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At Low Levels, Lead is Dangerous to Children

Apr 24, 2009 | Parker Waichman LLP We have long been writing about the myriad dangers of lead poisoning to our children, adults, and the environment. Now, citing an emerging study, Reuters is reporting that lead, even at what are considered low levels, can have serious effects on the pediatric cardiovascular systems’ stress responses and can also lead to high blood pressure.  

In the study Reuters cited, researchers found that even at what it described as “very low blood lead levels,” much lower than what the U.S. Centers for Disease Control and Prevention (CDC) list as the “threshold for harmful effects” (10 micrograms per deciliter), a link was found with increased “vascular resistance when the children worked on a stressful computer task.”  Reuters explained that vascular resistance is “a measure of tension within … blood vessels,” and could lead to high blood pressure over time.

The findings were presented by Dr. James A. MacKenzie, of the State University of New York at Oswego, at the American Physiological Society’s yearly meeting and were based on research of 140 healthy teens, said Reuters.  The study also found a link between lead exposure and reduced levels of aldosterone, the body’s blood pressure-regulating hormone.  The research found that the highest lead level in the children studied was 3.8 micrograms per deciliter, significantly lower than the CDC’s threshold of 10 micrograms per deciliter, said Reuters.

Lead poisoning is said to be the most common environmental illness in children in the United States and.  According to the 1997 National Health and Nutrition Examination Survey (NHANES), 16.4% of children living in cities with over a million people and in homes built before 1946 have elevated lead levels.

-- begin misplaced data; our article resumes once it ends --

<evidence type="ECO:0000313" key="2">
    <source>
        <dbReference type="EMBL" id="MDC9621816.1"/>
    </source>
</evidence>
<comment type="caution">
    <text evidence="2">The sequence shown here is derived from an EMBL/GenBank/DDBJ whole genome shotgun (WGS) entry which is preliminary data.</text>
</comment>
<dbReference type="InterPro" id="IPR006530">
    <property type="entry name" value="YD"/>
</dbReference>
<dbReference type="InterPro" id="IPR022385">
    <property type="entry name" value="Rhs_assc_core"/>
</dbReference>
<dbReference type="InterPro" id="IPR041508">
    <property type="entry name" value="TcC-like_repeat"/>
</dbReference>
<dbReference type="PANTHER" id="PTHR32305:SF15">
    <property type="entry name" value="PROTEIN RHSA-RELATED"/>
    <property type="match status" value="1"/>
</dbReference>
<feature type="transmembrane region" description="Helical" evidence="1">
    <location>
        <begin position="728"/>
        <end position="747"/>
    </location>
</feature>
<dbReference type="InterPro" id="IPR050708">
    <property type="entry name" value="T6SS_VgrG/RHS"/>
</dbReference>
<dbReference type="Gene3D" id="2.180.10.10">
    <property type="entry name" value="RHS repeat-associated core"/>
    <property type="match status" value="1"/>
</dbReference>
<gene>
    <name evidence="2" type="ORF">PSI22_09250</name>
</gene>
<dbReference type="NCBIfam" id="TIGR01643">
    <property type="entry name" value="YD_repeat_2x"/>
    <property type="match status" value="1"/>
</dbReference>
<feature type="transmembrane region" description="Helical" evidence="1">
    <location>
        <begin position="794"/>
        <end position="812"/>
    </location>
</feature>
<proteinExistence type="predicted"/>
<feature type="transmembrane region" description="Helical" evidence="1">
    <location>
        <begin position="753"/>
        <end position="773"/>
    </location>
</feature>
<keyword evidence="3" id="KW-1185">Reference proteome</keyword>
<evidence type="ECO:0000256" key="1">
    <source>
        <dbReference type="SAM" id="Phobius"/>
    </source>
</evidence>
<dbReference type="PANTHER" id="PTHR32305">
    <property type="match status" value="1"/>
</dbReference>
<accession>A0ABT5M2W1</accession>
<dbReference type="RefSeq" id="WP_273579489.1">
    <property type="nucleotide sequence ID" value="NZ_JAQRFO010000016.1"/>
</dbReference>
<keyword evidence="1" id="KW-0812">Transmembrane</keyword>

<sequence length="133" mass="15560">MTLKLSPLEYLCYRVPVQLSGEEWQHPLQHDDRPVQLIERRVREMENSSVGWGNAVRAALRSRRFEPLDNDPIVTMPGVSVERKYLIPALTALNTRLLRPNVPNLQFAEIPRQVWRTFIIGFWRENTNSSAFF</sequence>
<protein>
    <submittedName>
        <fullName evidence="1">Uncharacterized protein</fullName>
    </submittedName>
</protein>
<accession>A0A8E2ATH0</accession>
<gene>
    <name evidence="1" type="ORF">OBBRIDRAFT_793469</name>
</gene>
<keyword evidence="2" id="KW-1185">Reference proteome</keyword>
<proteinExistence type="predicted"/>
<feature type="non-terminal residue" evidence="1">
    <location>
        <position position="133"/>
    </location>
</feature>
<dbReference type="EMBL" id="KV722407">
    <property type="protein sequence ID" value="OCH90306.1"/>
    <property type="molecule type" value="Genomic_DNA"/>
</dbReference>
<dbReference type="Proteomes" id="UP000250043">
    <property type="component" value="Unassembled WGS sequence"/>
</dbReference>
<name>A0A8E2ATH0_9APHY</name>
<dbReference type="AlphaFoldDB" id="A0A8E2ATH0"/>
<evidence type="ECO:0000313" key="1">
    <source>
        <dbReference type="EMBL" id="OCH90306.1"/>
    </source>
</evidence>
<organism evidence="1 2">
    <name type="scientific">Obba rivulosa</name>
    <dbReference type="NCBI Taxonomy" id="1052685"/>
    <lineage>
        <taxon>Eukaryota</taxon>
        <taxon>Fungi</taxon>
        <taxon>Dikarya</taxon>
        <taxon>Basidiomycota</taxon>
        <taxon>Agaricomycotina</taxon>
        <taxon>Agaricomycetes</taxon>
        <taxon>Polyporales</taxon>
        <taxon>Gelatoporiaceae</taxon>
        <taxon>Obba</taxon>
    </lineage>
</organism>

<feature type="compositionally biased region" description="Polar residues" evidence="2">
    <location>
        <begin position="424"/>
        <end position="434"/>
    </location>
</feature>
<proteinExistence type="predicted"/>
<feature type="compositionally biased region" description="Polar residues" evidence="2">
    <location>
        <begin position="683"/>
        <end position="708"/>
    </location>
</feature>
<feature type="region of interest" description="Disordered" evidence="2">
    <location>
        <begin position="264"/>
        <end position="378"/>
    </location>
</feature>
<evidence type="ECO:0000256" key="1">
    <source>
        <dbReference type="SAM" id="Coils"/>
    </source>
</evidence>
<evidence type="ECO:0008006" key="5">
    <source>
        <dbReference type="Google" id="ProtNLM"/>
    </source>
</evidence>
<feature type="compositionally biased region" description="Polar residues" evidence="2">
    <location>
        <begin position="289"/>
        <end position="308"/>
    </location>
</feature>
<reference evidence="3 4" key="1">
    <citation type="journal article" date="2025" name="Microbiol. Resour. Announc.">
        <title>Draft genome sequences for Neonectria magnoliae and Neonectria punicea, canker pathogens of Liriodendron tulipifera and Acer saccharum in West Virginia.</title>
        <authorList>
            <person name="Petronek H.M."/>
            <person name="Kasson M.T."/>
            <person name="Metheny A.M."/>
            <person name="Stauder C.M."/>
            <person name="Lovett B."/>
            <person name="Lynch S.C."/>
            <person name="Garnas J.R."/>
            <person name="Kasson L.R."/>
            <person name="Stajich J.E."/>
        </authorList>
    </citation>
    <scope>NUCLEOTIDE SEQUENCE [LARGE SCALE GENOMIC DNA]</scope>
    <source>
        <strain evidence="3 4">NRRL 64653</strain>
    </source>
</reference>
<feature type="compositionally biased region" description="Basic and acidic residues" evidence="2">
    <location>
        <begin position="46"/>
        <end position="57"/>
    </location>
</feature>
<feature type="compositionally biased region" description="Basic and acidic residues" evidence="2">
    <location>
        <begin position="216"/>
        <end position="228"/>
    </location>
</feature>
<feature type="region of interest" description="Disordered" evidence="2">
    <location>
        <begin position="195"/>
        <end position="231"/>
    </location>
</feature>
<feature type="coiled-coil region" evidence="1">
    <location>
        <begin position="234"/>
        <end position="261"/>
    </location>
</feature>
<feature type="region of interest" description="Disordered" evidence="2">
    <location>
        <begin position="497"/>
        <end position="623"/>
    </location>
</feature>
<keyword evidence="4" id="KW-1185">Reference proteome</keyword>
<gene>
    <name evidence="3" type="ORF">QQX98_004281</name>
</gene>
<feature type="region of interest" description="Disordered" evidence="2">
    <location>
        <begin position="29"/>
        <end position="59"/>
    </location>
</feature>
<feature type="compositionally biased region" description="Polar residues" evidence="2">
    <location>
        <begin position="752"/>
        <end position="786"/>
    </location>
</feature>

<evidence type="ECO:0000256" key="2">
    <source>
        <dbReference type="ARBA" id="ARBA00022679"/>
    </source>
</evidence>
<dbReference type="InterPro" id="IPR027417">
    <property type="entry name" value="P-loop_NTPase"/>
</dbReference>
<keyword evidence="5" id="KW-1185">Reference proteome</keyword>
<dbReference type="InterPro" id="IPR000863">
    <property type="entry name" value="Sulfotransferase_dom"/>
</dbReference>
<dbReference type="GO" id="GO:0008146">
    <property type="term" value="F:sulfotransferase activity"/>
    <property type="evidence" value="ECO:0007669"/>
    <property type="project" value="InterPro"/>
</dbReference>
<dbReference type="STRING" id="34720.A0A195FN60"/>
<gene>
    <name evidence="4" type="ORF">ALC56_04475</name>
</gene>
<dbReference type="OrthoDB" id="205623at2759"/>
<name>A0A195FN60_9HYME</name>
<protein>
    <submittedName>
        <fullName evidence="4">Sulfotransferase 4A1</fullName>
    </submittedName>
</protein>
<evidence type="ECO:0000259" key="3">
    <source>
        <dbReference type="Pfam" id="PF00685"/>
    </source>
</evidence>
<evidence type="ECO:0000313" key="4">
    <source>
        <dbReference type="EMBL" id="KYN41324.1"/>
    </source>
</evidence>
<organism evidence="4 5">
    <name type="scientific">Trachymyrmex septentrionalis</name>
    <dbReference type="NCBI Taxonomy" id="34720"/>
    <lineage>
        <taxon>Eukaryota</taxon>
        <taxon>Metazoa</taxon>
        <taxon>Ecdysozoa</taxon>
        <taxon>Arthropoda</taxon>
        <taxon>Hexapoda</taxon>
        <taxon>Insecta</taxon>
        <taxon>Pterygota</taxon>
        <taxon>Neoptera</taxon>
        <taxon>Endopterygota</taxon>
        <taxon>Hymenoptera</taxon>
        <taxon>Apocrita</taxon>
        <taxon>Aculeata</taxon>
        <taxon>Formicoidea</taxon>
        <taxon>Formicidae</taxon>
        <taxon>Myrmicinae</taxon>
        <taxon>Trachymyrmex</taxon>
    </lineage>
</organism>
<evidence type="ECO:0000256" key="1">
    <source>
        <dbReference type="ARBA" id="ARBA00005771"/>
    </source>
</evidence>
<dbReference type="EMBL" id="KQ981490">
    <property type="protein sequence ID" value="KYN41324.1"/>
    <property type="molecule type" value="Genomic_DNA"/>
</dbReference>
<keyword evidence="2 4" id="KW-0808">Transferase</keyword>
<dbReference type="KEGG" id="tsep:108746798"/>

Lead poisoning is of serious concern because it is known that in children and fetuses, lead exposure can cause brain and nervous system damage, behavioral and learning problems, slowed growth, hearing problems, headaches, mental and physical retardation, and behavioral and other health problems. Once poisoned by lead, no organ system is immune.  Unfortunately, lead poisoning is difficult to recognize because it manifests with subtle symptoms and there are no definitive indicators that point to contamination.  When faced with peculiar symptoms that do not match any one particular disease, lead poisoning should be considered.

Adults develop lead poisoning as the result of occupational exposure, such as from work or a hobby and, in adults, lead is also known to cause cancer and reproductive harm, as well as damage to the nervous system.

Children with lead poisoning may experience irritability, sleeplessness or excess lethargy, poor appetite, headaches, abdominal pain with or without vomiting—and generally without diarrhea—constipation, and changes in activity level.  A child with lead toxicity be iron deficient and pale because of anemia and can be either hyperactive or lethargic.  There may also be dental pointers, for instance, lead lines on gingival tissue.

Many experts have long agreed that lead in any amount is dangerous to children, fetuses, and adults and many consider lead poisoning to be one of the most important chronic environmental illnesses affecting children today.  Despite efforts to control lead, serious cases still occur.


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